Oil on canvas. cm 67,5 x 97
This independent and unpublished still life is by Jan Roos, a native of Antwerp who sojourned twice in Genoa. Arriving in 1614, he remained there for several months before moving on to Rome, where he lived until about 1616. It was then that he returned to Genoa, where he remained permanently, until his death in 1638. He was married there, and opened a workshop that became the busiest in the Genoese Flemish colony, thus becoming part of a regular exodus of Flemish painters to the “Superba” 1. He may have been encouraged to find a career in the wake of his first master Jan de Wael’s two sons, Lucas (1591-1661) and Cornelis (1592-1667). It was with Frans Snyders, who had just returned from Italy in 1610, that he completed his training, which lasted until 1614, when he left for Italy. Apart from his work as an independent painter, he collaborated with various artists, particularly with Van Dyck during his two Genoese sojourns (1621 and 1625-1627). His success is clear from a number of inventories, where his name appears with regularity, and he also excelled at figure painting.
Jan Roos’ style can be recognized by his treatment of the melon skin, described with small white brushstrokes loaded with white pigment (this is also visible on the figs), by his compact presentation of fruit placed at ground level, by his attention to foliage, and especially by his velvety illumination, which softens the chiaroscuro atmosphere. The artist is sparing in his use of light, which envelops his objects gently and never falls too directly on the fruit, which are caught in its sidelines. The elevated viewpoint allows for a description of the undersides of the mushrooms, and thus enabling a skilful play with these bright areas, which become the most luminous part of the composition. A comparison with other known works by Jan Roos is eloquent, and includes the Allegory of Peace for the City of Genoa (Genoa, private collection), especially the area in the left foreground, and the David and Abigail (also in a private collection) 2. One can also compare the large Still Life with Fruits, Vegetables, and Flowers (an Allegory of Autumn?) in the Palazzo Bianco, Genoa, which has a similar compositional arrangement, even in its choice of objects, such as the poppies on the left, seen here in the half-penumbral light3.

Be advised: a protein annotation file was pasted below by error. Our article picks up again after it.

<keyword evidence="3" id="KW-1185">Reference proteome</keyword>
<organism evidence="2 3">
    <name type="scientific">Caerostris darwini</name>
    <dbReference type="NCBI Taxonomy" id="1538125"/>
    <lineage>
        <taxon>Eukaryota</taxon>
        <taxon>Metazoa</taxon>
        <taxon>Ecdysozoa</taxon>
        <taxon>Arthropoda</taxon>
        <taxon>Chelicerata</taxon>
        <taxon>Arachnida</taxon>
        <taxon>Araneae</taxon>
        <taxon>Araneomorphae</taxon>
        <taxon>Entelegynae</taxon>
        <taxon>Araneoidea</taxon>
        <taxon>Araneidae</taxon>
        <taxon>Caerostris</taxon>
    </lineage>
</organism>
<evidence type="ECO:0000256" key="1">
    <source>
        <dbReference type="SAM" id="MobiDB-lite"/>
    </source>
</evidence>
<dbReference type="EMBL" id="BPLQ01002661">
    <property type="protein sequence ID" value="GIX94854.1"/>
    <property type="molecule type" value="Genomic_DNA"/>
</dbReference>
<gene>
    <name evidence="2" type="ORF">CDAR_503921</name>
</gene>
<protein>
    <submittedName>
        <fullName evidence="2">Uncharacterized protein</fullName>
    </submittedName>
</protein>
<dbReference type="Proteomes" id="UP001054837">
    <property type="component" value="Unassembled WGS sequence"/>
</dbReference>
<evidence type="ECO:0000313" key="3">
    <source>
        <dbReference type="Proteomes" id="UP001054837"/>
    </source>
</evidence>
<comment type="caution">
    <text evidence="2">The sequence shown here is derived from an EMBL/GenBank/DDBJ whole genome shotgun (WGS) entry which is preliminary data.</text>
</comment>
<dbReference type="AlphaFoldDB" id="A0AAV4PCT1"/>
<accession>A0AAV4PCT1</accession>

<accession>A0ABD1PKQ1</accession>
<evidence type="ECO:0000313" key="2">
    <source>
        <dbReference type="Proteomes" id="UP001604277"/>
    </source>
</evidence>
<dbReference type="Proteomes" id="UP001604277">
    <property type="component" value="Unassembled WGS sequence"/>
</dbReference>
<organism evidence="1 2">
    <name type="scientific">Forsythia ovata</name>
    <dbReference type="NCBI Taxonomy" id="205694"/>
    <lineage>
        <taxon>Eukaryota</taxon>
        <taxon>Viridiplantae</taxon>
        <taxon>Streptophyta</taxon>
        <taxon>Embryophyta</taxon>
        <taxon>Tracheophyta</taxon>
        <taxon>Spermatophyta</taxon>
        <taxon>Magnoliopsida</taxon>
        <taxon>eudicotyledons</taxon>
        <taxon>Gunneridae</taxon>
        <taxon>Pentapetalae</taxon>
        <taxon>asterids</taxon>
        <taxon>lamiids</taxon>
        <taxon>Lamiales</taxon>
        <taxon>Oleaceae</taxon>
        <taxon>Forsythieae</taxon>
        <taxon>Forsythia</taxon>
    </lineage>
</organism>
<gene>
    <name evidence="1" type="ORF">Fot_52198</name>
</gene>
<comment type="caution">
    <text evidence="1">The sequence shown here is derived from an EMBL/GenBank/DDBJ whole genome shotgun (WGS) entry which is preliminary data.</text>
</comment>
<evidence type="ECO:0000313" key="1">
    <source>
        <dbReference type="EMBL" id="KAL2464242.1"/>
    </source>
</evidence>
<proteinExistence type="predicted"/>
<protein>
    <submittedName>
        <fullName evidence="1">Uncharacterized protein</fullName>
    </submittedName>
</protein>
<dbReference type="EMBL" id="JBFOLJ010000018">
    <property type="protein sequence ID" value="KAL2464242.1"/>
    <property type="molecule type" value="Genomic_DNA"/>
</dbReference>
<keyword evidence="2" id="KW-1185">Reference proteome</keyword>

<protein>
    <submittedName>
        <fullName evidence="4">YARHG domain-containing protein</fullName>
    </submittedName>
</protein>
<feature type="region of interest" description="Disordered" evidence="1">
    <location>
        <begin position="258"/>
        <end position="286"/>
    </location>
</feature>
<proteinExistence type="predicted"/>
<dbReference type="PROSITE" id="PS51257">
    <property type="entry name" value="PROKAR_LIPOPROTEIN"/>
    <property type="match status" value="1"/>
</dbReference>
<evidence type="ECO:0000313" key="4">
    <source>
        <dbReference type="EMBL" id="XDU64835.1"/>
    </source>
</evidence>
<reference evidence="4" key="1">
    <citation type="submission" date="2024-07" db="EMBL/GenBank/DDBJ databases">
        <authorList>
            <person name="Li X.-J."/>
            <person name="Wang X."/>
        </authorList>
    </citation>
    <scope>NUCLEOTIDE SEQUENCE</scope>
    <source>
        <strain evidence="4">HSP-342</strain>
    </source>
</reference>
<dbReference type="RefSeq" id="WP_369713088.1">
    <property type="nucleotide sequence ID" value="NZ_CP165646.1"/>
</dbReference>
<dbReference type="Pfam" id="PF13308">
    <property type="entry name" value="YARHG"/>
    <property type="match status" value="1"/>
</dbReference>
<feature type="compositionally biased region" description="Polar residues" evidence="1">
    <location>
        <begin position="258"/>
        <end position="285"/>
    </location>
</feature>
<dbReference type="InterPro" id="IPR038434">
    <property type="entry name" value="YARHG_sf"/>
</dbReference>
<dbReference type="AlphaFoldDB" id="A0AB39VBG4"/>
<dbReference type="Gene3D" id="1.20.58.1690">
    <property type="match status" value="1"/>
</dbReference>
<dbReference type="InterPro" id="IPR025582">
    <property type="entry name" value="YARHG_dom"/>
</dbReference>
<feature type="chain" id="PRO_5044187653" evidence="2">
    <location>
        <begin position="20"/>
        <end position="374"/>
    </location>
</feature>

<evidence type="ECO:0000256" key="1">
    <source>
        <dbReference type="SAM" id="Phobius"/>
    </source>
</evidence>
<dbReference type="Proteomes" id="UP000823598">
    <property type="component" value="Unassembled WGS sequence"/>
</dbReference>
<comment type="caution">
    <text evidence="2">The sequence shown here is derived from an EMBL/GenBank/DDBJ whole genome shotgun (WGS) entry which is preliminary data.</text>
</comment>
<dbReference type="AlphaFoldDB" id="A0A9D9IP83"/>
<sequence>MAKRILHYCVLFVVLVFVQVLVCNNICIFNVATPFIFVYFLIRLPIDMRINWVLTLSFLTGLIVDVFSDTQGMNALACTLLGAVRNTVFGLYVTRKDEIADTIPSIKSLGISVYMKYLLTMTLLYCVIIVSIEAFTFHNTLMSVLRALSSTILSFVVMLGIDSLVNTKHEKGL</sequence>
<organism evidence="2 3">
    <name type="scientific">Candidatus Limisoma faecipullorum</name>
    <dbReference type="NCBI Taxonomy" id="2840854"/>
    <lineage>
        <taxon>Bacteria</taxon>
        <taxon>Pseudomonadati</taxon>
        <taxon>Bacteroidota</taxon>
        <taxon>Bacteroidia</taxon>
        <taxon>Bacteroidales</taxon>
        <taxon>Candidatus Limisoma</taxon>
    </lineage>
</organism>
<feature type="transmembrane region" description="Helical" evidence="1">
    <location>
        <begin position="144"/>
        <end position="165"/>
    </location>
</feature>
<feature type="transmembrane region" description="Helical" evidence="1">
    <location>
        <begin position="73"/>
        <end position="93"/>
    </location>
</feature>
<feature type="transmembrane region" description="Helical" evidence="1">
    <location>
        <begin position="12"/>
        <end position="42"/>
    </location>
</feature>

1 The artist’s oeuvre and career have been treated by Anna Orlando in a number of publications: “Il ruolo di Jan Roos. Un fiammingo nella Genova di primo Seicento”, Nuovi Studi, I, no. 2, 1996, pp. 35-57; “I fiamminghi e la natura morta a Genova. O del trionfo dell’Abbondanza”, in P. Boccardo and C. Di Fabio, eds., Pittura fiamminga in Liguria. Secoli XIV-XVII, Cinisello Balsamo, 1997, pp. 261-283; entries and biography in Van Dyck a Genova, grande pittura e collezionismo, exh. cat., Genoa, Palazzo Ducale, 22 March – 13 July 1997; “Le ‘nature morte animate’ del Seicento Genovese”, in G. Godi, ed., Fasto e rigore. La natura morta nell’Italia Settentrionale dal XVI al XVIII secolo, exh. cat., Reggia di Colorno, 20 April – 25 June 2000, pp. 13-25; “Il secolo d’oro della ‘natura morta animata’genovese”, in M. Gregori, ed., Natura morta italiana da Caravaggio al Settecento, exh. cat., Florence, Palazzo Strozzi, 26 June – 12 October 2003, pp. 298-302; “Dal Nord a Genova. Pittura fiammingo-genovese nel Seicento”, in P. Boccardo and C. Di Fabio, eds., Genova e l’Europa Atlantica, Genoa, 2006, pp. 187-209; and, as editor, I fiori del Barocco. Pittura a Genova dal naturalismo al rococò, exh. cat., Genoa, Musei di Strada Nuova – Palazzo Rosso e Palazzo Bianco, 25 March – 25 June 2006, pp. 276-281.
2 See further articles by Anna Orlando: “Giacomo Liegi”, in Genova nell’Età barocca, exh. cat., Genoa, Galleria Nazionale di Palazzo Spinola – Galleria di Palazzo Reale, 2 May – 26 July 1992, pp. 249-250, no. 149; and “Un fiammingo a Genova: documenti figurativi per Giacomo Liegi”, Paragone, no. 549, November 1995, p. 63, fig. 51.
3 A. Orlando, in I fiori del Barocco. Pittura a Genova dal naturalismo al rococò, exh. cat., 2006, cited at the end of note 1, pp. 280-281, no. 103.